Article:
- Retinoids (vitamin A derivatives): Retinoids, such as Retin-A®, Tazorac® and Differin® (which is now available without a prescription), break up whiteheads as well as blackheads and help to prevent clogged pores. You may notice a change in skin color or peeling. Using retinoids every other day or using them at the same time as a moisturizer can reduce these side effects.
If your whiteheads don’t go away with nonprescription medications, your healthcare provider or a medical aesthetician may recommend:
- Prescription-strength retinoids: Prescription-strength retinoids are stronger than nonprescription retinoids.
- Oral antibiotics: Oral antibiotics reduce the bacteria that cause blackheads.
- Microdermabrasion: A dermatologist uses a specialized instrument to “sand” your skin. Removing the top layers of your skin frees the clogs that cause whiteheads.
- Chemical peels: Chemical peels use a mild chemical solution to remove layers of skin and reduce whiteheads.
- Laser skin resurfacing: Laser skin resurfacing directs short, concentrated pulsating beams of light at your whiteheads. The light beams reduce the amount of oil that your sebaceous glands produce.
Should you squeeze whiteheads?
Popping whiteheads can be very tempting — and satisfying. However, it would be best if you didn’t squeeze your whiteheads. Squeezing whiteheads can cause several problems:
- You may introduce bacteria into the whitehead opening. Bacteria can cause an infection.
- You may irritate your skin. Your skin is sensitive, and your nails are much stronger than your skin. When you use your nails to apply a lot of pressure to your skin to pop a whitehead, you can cause inflammation.
- You may scar your skin. You can seriously damage your skin if you apply too much pressure. If your whiteheads are deep in your skin, you may not even extract them.
Do whiteheads go away on their own?
Most whiteheads go away on their own, but it may take a little time—sometimes up to seven days. It’s better to see a healthcare provider at the first sign of whiteheads and follow their treatment suggestions.
How should I manage my whiteheads?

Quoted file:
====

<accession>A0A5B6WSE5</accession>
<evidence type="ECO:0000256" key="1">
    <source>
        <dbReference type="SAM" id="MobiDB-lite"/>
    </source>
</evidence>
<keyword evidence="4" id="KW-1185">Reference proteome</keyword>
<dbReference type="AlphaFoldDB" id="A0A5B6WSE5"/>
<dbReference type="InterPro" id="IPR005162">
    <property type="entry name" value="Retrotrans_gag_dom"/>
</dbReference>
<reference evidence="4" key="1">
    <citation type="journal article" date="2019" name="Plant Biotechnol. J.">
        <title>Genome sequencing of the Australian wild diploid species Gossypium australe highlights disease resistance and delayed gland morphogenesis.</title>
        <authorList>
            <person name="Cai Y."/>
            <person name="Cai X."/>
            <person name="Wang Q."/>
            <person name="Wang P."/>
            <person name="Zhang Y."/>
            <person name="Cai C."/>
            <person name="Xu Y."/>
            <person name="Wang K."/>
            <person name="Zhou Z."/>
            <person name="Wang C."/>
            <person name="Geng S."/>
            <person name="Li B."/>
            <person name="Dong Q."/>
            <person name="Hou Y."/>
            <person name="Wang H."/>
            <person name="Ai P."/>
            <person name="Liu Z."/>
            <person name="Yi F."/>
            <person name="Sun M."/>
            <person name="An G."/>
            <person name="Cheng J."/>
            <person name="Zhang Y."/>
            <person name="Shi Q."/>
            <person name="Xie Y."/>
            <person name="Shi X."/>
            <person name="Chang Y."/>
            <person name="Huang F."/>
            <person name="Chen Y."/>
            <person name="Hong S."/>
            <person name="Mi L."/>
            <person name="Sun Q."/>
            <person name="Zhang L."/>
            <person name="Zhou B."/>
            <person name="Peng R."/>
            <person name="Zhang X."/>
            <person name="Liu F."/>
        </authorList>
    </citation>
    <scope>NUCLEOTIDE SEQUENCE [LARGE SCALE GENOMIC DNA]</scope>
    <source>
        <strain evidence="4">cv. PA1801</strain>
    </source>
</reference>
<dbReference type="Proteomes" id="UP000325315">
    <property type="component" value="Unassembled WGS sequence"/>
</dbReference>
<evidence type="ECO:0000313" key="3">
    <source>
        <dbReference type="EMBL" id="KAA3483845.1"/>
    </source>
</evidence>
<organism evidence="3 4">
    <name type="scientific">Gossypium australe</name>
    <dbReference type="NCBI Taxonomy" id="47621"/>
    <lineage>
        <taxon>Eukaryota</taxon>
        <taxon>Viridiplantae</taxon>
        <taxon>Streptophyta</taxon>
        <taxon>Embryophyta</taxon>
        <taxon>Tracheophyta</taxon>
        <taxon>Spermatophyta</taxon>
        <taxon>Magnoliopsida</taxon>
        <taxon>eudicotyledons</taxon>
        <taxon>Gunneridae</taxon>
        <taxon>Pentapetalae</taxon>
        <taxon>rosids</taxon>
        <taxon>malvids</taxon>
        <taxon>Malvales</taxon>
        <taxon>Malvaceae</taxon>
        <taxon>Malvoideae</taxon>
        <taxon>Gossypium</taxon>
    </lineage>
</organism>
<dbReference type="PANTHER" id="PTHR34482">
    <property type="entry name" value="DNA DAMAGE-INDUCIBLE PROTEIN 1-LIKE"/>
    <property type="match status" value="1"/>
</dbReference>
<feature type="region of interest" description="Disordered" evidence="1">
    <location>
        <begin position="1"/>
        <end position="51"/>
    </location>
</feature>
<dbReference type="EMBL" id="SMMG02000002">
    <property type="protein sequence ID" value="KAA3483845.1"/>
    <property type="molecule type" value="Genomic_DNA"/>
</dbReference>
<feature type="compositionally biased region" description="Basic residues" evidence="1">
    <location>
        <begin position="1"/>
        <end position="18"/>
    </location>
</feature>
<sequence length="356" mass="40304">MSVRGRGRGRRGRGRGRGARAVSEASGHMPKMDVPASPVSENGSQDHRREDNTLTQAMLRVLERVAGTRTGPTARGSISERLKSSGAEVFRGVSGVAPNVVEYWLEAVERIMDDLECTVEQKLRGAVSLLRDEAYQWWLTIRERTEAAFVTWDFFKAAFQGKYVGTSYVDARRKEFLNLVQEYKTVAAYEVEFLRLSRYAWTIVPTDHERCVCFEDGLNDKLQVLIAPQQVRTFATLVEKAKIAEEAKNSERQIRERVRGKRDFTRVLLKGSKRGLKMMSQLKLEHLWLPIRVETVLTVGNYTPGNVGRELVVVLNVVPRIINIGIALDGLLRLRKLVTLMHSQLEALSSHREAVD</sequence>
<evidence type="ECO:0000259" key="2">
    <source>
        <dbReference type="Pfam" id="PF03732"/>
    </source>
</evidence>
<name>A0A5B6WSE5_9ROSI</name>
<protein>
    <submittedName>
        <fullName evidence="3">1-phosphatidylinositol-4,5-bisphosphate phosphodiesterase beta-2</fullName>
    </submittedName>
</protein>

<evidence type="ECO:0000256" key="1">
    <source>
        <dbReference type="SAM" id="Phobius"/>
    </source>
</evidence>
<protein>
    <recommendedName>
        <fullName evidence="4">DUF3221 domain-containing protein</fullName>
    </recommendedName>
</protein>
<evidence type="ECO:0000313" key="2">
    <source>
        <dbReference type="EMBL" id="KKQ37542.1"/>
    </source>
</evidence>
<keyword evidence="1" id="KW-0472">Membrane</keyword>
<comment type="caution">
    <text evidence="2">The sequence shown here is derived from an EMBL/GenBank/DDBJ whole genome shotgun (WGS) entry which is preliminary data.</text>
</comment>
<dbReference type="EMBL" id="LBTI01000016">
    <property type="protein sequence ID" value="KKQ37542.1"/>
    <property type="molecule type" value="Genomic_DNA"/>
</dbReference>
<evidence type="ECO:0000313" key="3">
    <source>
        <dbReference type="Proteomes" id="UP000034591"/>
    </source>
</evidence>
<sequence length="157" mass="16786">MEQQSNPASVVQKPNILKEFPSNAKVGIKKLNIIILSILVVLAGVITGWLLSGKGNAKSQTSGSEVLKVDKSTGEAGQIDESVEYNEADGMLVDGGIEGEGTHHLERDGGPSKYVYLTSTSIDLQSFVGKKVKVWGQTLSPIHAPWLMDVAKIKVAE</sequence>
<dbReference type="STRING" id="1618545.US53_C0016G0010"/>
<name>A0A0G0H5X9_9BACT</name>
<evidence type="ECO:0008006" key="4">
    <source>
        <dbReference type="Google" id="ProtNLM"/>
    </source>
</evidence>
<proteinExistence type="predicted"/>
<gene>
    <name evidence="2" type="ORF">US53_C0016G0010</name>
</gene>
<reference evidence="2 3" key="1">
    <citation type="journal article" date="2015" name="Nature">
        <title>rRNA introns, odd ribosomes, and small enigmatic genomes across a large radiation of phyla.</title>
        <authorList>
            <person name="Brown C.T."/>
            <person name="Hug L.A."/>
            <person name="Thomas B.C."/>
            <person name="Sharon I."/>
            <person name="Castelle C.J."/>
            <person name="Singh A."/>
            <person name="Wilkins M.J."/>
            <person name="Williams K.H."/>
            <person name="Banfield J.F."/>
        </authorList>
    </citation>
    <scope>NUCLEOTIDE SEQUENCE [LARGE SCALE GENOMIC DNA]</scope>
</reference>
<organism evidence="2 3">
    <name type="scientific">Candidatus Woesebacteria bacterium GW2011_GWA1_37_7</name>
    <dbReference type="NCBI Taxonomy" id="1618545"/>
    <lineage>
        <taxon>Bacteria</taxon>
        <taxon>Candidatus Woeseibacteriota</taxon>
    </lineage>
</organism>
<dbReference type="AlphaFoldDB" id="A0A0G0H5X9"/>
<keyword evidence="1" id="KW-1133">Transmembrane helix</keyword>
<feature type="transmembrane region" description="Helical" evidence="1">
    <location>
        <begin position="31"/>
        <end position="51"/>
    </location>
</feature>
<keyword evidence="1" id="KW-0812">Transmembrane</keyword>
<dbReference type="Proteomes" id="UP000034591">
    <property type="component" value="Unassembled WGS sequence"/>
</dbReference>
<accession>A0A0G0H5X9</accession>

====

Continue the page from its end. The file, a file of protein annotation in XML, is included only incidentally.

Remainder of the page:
If you have whiteheads, be careful managing them so they don’t get irritated. You can do this by:
- Not touching or picking at your whiteheads.
- Being careful around your whiteheads while shaving.
- Regularly cleaning items that touch your face, including your cell phone, sports helmets, sunglasses, clothing and pillowcases.
How can I prevent whiteheads?
Preventing whiteheads is difficult, if not impossible, during normal hormonal changes. But some things can help:
- Wash your face daily with warm water and a mild facial cleanser.
- Routinely use moisturizer.
- You don’t have to stop using makeup, but try to use “noncomedogenic” products and remove makeup at the end of each day.
- Routinely wash your hair.
- Keep hair products away from your face.
- Keep your hands away from your face.
Outlook / Prognosis
What can I expect if I have whiteheads?
Whiteheads often go away in early adulthood, though some people will continue to experience them throughout their lives. Your healthcare provider, medical aesthetician or dermatologist can help you manage your whiteheads.
When should I see my healthcare provider about my whiteheads?
See your healthcare provider as soon as you notice whiteheads to start treatment immediately.
What questions should I ask my healthcare provider?
- How severe are my whiteheads?
- Do I need to see a medical aesthetician or dermatologist?
- What over-the-counter medications do you recommend?
- Do I need more serious treatment?
A note from Cleveland Clinic
Whiteheads are a common skin condition that affects the majority of people, especially adolescents. Because it mainly affects adolescents, many people attribute whiteheads as part of the transition from childhood to adulthood and don’t see a healthcare provider about them. However, despite how common they are, they can have a severe effect on your mental health. If you notice symptoms of anxiety or depression due to the presence of whiteheads, talk to your healthcare provider.